Hotel California Clip featuring Gram Parsons and Linda Ronstadt
Here are two clips from the 2007 BBC documentary, Hotel California: LA From The Byrds To The Eagles. It features never before seen archive footage with comprehensive interviews from the likes of David Crosby, Graham Nash, JD Souther, Bernie Leadon, Bonnie Raitt, Chris Darrow, Andrew Gold, Mark Volman, Van Dyke Parks, David Geffen and more. I need to get my hands on this thing (though it looks like you might be able to watch it in its entirety over on Veoh)!
Hotel California Clip featuring David Crosby, Buffalo Springfield, etc
In 2007, Verve Pictures released the documentary Scott Walker – 30 Century Man. The film focuses on Walker’s lifetime career in music: from his stint in the immensely successful Walker Brothers in the 1960s and his innovative and elusive solo career following, right up to a recording session for his most recent record, 2006’s The Drift. In addition to Walker himself, the film features interviews with David Bowie, Radiohead, Jarvis Cocker, Brian Eno, Damon Albarn, Marc Almond, Alison Goldfrapp, Sting, Dot Allison, Simon Raymonde, Richard Hawley, Rob Ellis, Johnny Marr, Gavin Friday, Lulu and others. David Bowie, who often claims Walker as a major influence, executive produced the film. Scott Walker – 30 Century Man has been released on DVD by Madman Films in Australia and Avalon Films in Spain. Now we just have to wait patiently for a U.S. release. Has anyone seen had the chance to see this film yet?
Walker Brothers- The Sun Ain’t Gonna Shine Anymore
One of the perks of running this site is that people are always telling me about new artists/movies/events that they think would be right up my alley. Without you, I wouldn’t know about Steve Young, Heartworn Highways, Leslie and the Badgers and so much more. This latest find was brought to us by reader Oddie. The Nashville Sound is a documentary directed by Robert Elfstrom (Gimmer Shelter) and David Hoffman that was filmed at the Grand Ole Opry in 1969. The film, which is widely regarded as the inspiration for Robert Altman’s Nashville, centers on the 44th Anniversary show at the Grand Ole Opry with performances by the leading country superstars of the day, including Johnny Cash, Skeeter Davis, Loretta Lynn, Dolly Parton, Porter Wagoner, Roy Acoff and more. In addition to the concert footage, they show interviews with the musicians, fans and record executives, a rehearsal by Mother Earth (featuring Tracy Nelson), a recording session with Doug Kershaw, Bashful Brother Oswald singing a chorus of “Mountain Dew” outside of Ernest Tubb’s Record Shop, Loretta Lynn performing for a lunch crowd of radio and record company executives and much more. It promises to be an indepth look at the country music scene at the exact moment when country was really beginning to cross over and appeal to a more mainstream audience. This was the year after all that Johnny Cash albums outsold the Beatles. Thanks for the head’s up Oddie!
Waylon Jennings – Nashville Rebel
Nashville Rebel is Waylon Jenning’s first feature film. Released in 1966, the film features a 29 year old Jennings in the role of an innocent, but very talented musician who learns the hard way that the music business isn’t all it’s cracked up to be while climbing the ladder to success. Faron Young, Tex Ritter, Loretta Lynn and the Wilburn Brothers also appear in the film.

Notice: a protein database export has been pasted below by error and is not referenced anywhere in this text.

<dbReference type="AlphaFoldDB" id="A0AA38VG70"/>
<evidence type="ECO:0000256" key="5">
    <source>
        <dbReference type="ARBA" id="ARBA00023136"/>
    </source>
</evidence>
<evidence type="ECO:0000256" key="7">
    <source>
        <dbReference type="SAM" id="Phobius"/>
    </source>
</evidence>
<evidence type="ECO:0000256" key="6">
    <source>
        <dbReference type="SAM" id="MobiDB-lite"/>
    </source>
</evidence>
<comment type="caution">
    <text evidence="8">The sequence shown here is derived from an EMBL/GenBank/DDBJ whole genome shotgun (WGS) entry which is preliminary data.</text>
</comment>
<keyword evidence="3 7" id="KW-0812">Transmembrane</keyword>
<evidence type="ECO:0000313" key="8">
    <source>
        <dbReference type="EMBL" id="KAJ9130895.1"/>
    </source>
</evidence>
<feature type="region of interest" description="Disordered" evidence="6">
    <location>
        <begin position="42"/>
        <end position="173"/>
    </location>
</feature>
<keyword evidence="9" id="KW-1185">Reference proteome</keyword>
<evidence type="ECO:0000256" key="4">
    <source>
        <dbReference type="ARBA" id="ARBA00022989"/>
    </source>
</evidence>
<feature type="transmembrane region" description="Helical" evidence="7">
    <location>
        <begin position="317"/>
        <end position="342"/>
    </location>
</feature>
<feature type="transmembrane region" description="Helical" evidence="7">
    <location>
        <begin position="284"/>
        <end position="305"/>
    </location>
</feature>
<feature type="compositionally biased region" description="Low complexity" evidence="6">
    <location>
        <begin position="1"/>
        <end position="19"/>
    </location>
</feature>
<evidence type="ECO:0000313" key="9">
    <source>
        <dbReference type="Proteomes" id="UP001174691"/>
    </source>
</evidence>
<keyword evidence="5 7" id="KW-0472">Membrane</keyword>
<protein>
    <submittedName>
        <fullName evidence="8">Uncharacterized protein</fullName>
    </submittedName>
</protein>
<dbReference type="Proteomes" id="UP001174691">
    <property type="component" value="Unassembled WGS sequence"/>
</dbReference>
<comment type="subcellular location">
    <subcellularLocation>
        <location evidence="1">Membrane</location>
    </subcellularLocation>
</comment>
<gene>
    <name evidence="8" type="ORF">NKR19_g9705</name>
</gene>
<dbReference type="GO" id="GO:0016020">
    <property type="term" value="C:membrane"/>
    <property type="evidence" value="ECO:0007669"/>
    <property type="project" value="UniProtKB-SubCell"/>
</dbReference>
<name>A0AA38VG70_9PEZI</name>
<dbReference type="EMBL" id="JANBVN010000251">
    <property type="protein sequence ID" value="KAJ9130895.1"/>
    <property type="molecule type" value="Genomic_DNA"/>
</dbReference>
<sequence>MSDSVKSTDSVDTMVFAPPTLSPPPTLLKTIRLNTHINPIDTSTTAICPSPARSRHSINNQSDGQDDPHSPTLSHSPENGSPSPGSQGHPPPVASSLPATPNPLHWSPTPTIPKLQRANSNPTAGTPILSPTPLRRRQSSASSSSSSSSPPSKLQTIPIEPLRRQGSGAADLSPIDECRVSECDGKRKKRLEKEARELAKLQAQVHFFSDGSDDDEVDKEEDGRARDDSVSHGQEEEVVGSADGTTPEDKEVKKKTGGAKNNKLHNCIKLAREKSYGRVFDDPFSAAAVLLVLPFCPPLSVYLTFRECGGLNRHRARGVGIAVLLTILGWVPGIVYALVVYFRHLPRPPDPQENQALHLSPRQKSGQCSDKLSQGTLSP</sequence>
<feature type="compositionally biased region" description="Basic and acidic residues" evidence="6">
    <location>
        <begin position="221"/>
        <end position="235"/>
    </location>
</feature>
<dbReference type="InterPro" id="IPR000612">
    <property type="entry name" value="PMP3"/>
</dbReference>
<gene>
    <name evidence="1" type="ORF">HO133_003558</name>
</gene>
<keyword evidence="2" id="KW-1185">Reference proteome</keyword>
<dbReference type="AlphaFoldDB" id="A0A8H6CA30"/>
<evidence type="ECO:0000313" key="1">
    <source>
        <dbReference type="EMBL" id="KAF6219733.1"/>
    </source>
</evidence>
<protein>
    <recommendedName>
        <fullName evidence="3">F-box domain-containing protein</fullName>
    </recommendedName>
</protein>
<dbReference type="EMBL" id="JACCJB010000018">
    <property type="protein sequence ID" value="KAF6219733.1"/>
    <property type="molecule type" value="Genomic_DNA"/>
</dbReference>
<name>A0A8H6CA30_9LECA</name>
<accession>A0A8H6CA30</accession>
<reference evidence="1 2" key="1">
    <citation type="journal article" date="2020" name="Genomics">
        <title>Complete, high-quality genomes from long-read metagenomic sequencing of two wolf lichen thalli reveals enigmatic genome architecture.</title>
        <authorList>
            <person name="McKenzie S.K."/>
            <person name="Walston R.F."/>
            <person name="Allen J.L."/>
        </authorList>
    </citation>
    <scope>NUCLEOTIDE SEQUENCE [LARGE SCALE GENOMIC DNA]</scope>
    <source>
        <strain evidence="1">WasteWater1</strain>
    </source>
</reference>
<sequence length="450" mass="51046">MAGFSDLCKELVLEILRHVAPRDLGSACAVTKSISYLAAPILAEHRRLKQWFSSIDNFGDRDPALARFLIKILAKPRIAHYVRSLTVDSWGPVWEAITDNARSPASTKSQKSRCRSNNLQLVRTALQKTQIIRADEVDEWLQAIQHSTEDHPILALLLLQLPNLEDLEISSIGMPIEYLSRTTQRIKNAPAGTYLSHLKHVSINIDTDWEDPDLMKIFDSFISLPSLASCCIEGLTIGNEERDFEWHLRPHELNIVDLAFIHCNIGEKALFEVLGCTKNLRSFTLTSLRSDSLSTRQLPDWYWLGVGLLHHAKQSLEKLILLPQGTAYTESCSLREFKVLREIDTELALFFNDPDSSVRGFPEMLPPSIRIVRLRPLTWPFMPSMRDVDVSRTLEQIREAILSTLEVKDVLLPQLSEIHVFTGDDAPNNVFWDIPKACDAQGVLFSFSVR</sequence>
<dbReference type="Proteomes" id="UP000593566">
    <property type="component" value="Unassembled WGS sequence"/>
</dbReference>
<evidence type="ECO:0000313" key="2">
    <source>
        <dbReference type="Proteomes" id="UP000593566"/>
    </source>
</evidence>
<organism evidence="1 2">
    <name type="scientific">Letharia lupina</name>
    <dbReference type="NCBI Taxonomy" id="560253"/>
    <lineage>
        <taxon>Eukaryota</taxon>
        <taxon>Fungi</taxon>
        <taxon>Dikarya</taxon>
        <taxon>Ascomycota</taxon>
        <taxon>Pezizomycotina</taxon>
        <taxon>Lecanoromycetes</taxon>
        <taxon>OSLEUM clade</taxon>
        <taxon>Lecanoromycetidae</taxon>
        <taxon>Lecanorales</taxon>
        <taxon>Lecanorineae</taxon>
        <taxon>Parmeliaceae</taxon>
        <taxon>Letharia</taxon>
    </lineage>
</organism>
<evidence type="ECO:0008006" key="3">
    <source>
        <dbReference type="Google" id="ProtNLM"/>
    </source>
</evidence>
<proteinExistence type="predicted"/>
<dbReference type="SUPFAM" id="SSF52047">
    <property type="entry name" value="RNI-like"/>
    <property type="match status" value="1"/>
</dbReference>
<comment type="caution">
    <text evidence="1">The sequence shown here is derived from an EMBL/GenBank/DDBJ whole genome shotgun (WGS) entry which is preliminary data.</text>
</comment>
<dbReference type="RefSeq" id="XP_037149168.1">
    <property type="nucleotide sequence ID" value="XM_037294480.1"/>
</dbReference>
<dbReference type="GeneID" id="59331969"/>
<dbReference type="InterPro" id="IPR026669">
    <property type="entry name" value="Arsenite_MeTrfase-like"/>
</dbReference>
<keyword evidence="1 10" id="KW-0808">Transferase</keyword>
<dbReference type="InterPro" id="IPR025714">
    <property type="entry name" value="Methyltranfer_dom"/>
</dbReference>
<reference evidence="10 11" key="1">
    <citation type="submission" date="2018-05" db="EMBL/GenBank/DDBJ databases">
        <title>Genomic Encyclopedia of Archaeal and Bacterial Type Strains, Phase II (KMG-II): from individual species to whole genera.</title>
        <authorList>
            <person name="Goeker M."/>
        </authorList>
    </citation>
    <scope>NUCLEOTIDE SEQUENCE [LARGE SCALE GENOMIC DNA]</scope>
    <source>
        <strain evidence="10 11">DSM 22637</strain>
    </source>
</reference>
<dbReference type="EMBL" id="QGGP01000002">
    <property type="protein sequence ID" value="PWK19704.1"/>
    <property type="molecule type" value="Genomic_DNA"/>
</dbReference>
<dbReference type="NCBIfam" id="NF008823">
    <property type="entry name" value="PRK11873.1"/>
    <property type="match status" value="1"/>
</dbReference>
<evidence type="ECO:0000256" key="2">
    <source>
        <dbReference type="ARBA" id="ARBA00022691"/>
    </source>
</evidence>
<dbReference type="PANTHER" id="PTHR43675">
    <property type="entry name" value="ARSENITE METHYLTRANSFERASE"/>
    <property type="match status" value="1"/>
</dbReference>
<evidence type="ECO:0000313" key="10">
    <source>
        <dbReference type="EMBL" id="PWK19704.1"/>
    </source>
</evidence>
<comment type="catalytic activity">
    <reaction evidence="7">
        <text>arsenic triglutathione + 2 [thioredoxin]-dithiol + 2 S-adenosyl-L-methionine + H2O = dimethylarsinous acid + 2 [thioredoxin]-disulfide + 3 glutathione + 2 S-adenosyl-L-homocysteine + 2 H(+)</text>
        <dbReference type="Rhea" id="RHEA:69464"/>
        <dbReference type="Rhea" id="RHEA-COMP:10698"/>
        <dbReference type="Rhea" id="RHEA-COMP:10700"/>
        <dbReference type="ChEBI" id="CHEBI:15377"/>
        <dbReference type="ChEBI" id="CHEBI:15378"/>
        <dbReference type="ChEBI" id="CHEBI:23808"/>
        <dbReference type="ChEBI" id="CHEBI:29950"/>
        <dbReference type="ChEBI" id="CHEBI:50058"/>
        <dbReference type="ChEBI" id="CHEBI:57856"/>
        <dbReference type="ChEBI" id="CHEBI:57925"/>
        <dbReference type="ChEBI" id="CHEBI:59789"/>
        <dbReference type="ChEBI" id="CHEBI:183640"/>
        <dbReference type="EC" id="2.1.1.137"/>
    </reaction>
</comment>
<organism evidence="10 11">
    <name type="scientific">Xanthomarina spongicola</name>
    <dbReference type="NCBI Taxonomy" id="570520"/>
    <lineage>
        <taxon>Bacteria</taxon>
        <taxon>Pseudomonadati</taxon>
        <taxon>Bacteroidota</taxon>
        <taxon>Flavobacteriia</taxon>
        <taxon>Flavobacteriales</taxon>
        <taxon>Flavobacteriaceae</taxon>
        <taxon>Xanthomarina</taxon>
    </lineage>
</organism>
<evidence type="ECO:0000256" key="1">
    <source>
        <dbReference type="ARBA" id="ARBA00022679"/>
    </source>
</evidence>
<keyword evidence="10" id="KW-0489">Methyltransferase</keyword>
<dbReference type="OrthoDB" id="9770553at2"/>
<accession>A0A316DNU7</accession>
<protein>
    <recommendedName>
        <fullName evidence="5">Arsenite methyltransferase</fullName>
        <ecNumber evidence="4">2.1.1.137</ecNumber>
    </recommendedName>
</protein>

Over the past couple of weeks, I have had 3 different people mentioned this movie, Heartworn Highways (1981), and tell me that I basically need to drop everything else in my life and go out and buy it immediately or else I don’t really love country music. With such a recommendation, how could I refuse? So I started looking into and I think they may be right. This might just become one of my favorite music movies/documentaries of all time.
Townes Van Zandt- Poncho and Lefty (from Heartworn Highways)
Director James Szalapski sought to make a film about country music, but instead of going to the big flashy names in country at the time, he decided to focus on a small group of songwriters/ musicians that were inspired by the creative energy of the 60s and 70s, yet who were still deeply rooted in traditional country, folk and blues. The resulting documentary features the likes of Guy Clark, Townes Van Zandt, David Allan Coe, Steve Young, Steve Earle and Charlie Daniels among others, who (for the most part) were virtually unknown at the time and rejected the completely formulaic and commercialized nature of Nashville/Music Row-based country music.
Billy Callery and Steve Young (from Heartworn Higways)
Steve Young, who was filmed when he just about to record his solo debut for RCA said “It was very casual, as everything was at the time. Somebody just announced to Guy [Clark], ‘You know these guys from Europe…they just want to shoot some film while we sit around and do what we usually do. We’re going to invite some people over, so why don’t you come over? It just sort of got started that way and took its own life and gained some momentum.” He added that “… it was truly an artistic bohemian kind of thing.” Well, I for one am eagerly awaiting its arrival in the mail. In the meantime, I will just have to keep myself occupied with these videos from the movie (check out more after the jump).
Rip Torn stars as a country singer goin’ to hell in a hand basket. Everyone from Filmtracker to RottenTomatoes says it’s awesome, so we can’t wait to watch it! PAYDAY came out right before Robert Altman’s NASHVILLE, which completely overshadowed it…until last week, when it was released on DVD! Check out the NY Times piece on it for more info: http://www.nytimes.com/2008/01/15/movies/homevideo/15dvds.html
PAYDAY is at the top of our Netflix queue, so look for more commentary soon as it arrives in the mail!